Jay at night

Last night I tiptoed into Jay’s room long after he’d gone to bed.  He was lying on his belly, his head on his pillow.  The floorboards creaked beneath me and Jay stirred.  Eyes closed, he reached out a hand and felt along the top of his crib until he found his gray stuffed bunny rabbit.  He grabbed hold of it, pulled it down to his chest, and lay still again.

It happens often.  The smallness of Jay’s world and his devotion to it breaks my heart.

Growing Sideways from the pulpit

Yesterday was a watershed: It was the first time something I’ve written has been preached from the pulpit. Stacey Simpson Duke, co-pastor at the First Baptist Church in Ann Arbor used my most recent post about finding a smartphone on the playground in her sermon, “Life Together Welcoming.” The whole sermon is worth listening to. The section where Growing Sideways appears begins at 8:45.

Sunday’s cameo also provides a chance to write a little about church. Caroline, Jay, Wally, and I have been attending services at First Baptist regularly for the last three months. It feels somewhat momentous. Both Caroline and I had minor religious experiences as children: My family had gone semi-regularly to a Congregational Church until I was about nine and Caroline had attended Unitarian services with her parents into her early teens. But nothing since then.

I haven’t written about our time in church for several reasons: I didn’t trust that we’d keep going; I don’t have a lot of experience writing about religion in a personal context; and I would have had a hard time pinning down exactly why religion has grabbed me more now than in the past. Those three reasons still apply but I’ve decided to share some thoughts anyway- partly to clarify my own thinking and partly because I think that the act of approaching a new church can seem daunting, especially if, like me, you don’t have a long history of religious engagement. Given that, it seems like the kind of experience worth sharing.

Fourteen months ago on our drive out to Ann Arbor Caroline and I talked about finding a church in our new town. Our motives were fairly practical. It seemed like a good way to meet people in a place where we didn’t know anyone, and we knew we wanted to give Jay and Wally some exposure to faith early in their lives. Still, it took us almost a year to actually get out the door together on a Sunday morning

We chose the First Baptist Church because, as it happened, both of our nannies went there (it was a coincidence that our first nanny went there; when she left in May she put us in touch with a young woman she knew through the church youth group who has been taking care of the boys since then). We liked them both a lot and so thought maybe we’d like the other members of the church as well. I couldn’t say why we decided to go for the first time on the particular mid-July weekend that we did.  We felt self-conscious, of course, on our first visit: late to stand when it was time to stand, hesitant to sit when it was time to sit, and needing to read hymns and prayers from the program that everyone else knew by heart. But there were pleasures, too, even on that first visit: the music was beautiful, the people were warm, the sermon was smart, challenging, and useful.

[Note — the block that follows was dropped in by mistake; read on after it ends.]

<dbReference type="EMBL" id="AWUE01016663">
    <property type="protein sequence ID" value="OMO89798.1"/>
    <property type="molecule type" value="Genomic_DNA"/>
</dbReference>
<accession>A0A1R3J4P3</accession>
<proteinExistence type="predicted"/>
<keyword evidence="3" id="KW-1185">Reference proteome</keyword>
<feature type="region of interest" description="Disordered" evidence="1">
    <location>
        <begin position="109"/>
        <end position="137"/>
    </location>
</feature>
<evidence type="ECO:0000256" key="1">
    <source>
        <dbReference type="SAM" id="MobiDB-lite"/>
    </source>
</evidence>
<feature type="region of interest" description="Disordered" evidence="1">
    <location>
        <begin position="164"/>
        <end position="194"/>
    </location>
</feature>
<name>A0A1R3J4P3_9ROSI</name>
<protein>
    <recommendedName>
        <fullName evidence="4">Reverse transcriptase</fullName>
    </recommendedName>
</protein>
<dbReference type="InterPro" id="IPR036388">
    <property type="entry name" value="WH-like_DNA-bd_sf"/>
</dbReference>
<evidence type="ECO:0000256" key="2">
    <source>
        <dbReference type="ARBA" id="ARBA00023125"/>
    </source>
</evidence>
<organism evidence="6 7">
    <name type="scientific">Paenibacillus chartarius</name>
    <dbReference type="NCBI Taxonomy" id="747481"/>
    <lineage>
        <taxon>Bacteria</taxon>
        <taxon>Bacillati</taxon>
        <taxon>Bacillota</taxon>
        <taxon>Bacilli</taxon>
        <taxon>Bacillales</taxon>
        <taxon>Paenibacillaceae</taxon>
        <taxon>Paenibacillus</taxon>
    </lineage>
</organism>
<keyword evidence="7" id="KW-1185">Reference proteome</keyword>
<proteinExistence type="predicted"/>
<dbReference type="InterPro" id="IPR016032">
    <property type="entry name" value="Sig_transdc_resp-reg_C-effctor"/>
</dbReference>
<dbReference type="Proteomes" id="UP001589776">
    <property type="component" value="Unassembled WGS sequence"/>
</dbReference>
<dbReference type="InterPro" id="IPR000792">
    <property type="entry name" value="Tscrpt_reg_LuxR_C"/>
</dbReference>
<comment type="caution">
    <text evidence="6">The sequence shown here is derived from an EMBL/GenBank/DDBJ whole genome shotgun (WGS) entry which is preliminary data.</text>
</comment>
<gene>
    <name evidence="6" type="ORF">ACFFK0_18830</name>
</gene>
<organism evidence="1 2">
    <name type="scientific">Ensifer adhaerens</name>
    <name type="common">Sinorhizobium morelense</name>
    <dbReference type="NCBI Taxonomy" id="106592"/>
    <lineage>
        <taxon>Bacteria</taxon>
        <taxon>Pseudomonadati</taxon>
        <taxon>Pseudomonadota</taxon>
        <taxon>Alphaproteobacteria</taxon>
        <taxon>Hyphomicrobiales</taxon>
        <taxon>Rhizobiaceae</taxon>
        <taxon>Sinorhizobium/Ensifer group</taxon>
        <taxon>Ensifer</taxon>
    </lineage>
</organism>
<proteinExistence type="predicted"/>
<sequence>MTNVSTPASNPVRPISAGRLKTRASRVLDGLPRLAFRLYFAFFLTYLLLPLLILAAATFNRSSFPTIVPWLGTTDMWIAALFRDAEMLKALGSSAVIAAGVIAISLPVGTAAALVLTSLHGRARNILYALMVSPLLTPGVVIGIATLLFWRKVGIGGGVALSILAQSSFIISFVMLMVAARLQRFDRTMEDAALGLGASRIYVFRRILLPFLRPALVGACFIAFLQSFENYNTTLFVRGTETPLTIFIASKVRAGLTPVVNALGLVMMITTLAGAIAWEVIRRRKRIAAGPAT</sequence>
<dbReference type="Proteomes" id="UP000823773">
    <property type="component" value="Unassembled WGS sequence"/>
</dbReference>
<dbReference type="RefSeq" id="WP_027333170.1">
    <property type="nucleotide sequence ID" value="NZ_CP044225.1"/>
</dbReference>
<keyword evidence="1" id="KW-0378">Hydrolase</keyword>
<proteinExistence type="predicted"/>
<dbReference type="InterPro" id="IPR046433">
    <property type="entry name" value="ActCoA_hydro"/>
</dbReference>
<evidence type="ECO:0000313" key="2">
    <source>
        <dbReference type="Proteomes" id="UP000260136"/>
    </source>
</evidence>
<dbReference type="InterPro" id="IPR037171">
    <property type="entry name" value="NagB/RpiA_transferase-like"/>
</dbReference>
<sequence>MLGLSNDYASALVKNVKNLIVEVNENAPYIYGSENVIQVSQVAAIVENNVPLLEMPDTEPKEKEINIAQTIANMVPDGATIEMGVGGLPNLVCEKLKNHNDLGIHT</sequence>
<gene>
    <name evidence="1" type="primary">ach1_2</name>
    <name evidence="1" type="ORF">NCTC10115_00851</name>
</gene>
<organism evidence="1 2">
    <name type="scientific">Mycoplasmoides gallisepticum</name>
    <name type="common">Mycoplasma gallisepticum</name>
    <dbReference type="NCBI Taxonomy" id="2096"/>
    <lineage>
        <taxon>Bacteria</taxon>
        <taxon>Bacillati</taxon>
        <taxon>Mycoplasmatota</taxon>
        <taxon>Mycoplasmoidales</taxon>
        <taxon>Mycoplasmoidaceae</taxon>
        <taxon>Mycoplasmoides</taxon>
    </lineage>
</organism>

So we went back, and after we’d been going for a month or two, Paul Duke, Stacey’s husband and co-pastor, drew me in close as I was shaking his hand on the way out of church and asked if Caroline and I might be available for lunch one day soon.

We agreed to the lunch but were nervous about it. We figured Paul and Stacey planned to ask about membership which we weren’t ready for. The night before the lunch Caroline and I got our talking points in order: There was a good chance we’d be leaving Ann Arbor in a year so the timing didn’t seem right to join a church; we liked First Baptist a lot but had no attachment to the Baptist denomination as such; and lastly and, to us most consequentially, we weren’t exactly sure that we believed in God.

So we were prepared to hold our ground at lunch but as it turned out there was no need. The conversation was easy and friendly.  Caroline and I talked about ourselves, asked them questions about how they’d come to Ann Arbor and where they saw their church going, and waded into some of the theological questions I’d been gathering as I’d listened to them preach.  Finally, after our plates had been cleared, I ventured that I felt out of place in church because I didn’t know what I believed about God.  Their replies, which were thoughtful and generous, made it clear that there is room for a range of visions of God and degrees of belief in their church.

It’s still too early to know what all this is going to add up to.  For now I can say that church has come to feel like a comfortable part of our weekly routine.  I look forward on Sunday mornings to the quiet in the pews that precedes the service, and to the first notes of the organ when the prelude plays, and to the sight of Jay running up to the altar for children’s worship, where he always tries to wedge his way in right next to Sue Ellen who leads the kids in prayer.  I don’t yet see myself as a churchgoer and the Bible still feels funny in my hands.  But it’s undeniably exhilarating to be doing something new.